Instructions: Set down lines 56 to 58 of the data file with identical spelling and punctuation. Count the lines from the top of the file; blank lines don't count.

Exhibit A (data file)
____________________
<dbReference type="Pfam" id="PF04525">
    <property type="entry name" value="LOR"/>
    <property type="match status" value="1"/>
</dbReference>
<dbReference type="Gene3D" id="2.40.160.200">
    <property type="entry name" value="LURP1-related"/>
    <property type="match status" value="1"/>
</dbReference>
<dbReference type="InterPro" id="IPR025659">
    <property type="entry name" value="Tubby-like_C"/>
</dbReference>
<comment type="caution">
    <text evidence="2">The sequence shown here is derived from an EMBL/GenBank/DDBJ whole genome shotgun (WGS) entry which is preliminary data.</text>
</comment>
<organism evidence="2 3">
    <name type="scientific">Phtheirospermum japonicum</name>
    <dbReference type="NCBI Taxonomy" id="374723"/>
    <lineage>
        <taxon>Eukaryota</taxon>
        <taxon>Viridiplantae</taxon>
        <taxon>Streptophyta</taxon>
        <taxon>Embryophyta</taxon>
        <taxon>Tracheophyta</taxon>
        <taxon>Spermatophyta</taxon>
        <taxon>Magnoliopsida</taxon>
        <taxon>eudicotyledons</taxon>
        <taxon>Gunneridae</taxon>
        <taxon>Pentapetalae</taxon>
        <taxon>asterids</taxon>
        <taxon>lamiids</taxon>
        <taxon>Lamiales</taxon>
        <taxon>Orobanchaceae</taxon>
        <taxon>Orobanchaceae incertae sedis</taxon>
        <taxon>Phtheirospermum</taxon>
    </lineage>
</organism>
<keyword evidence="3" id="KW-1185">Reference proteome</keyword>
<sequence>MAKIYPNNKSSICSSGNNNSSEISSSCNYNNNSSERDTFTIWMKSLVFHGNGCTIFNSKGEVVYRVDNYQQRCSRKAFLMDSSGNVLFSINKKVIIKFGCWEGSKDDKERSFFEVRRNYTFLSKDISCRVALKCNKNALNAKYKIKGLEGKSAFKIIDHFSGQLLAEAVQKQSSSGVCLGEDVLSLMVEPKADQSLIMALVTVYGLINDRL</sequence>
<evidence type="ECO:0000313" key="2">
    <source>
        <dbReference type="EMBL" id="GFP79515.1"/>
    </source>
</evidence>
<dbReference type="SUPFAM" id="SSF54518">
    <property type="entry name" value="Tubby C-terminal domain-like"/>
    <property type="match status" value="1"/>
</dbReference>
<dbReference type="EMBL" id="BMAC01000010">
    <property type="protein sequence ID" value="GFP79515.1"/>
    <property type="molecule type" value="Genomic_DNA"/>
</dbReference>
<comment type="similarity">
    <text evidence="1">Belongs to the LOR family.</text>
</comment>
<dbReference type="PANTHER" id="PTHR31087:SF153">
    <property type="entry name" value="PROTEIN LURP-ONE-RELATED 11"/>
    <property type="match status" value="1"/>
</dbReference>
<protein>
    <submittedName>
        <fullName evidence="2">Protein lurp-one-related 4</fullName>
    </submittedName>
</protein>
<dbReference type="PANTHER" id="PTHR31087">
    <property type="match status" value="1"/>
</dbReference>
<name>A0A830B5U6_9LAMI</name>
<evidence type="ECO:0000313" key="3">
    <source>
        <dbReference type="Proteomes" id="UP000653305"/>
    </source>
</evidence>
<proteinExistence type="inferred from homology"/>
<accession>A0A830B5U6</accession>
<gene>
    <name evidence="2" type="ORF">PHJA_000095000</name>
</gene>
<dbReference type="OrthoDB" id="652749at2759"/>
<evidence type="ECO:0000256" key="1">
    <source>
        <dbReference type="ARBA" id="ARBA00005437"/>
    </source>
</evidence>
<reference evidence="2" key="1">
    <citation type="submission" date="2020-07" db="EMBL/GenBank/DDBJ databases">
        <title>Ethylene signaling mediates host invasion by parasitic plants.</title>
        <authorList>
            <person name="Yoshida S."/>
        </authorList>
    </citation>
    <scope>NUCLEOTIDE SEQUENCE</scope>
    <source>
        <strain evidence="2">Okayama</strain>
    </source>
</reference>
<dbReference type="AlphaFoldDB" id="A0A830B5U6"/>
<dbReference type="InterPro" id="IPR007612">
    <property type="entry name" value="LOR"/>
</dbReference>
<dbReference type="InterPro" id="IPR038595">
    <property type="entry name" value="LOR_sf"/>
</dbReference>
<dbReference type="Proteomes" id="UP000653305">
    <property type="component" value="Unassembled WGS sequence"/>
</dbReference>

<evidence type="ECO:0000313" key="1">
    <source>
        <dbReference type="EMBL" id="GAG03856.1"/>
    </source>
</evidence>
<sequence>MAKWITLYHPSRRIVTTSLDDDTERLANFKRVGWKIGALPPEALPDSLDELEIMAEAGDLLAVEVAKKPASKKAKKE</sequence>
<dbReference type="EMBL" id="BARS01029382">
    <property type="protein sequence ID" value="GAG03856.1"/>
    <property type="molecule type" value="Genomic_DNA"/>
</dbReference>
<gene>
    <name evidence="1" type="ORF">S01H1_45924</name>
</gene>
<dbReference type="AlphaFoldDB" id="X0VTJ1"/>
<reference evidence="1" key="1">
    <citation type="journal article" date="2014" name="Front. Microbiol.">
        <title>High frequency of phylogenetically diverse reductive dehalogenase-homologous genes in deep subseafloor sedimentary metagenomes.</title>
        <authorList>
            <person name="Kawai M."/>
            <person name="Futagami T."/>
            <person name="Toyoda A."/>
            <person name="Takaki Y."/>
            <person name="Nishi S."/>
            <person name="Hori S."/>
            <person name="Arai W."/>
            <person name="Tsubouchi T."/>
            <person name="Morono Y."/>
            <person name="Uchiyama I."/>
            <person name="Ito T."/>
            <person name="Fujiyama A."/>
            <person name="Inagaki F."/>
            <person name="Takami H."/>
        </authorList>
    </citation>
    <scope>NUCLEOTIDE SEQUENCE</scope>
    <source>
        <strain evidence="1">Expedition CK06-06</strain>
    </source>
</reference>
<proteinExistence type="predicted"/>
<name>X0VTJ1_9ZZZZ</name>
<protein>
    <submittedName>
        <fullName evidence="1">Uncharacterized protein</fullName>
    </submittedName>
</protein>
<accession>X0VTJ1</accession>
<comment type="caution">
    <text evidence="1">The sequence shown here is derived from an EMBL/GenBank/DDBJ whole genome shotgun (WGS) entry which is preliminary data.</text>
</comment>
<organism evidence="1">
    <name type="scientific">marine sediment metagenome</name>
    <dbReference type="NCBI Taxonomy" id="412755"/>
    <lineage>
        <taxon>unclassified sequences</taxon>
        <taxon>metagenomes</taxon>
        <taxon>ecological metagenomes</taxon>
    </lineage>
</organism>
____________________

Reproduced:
    <property type="entry name" value="PROTEIN LURP-ONE-RELATED 11"/>
    <property type="match status" value="1"/>
</dbReference>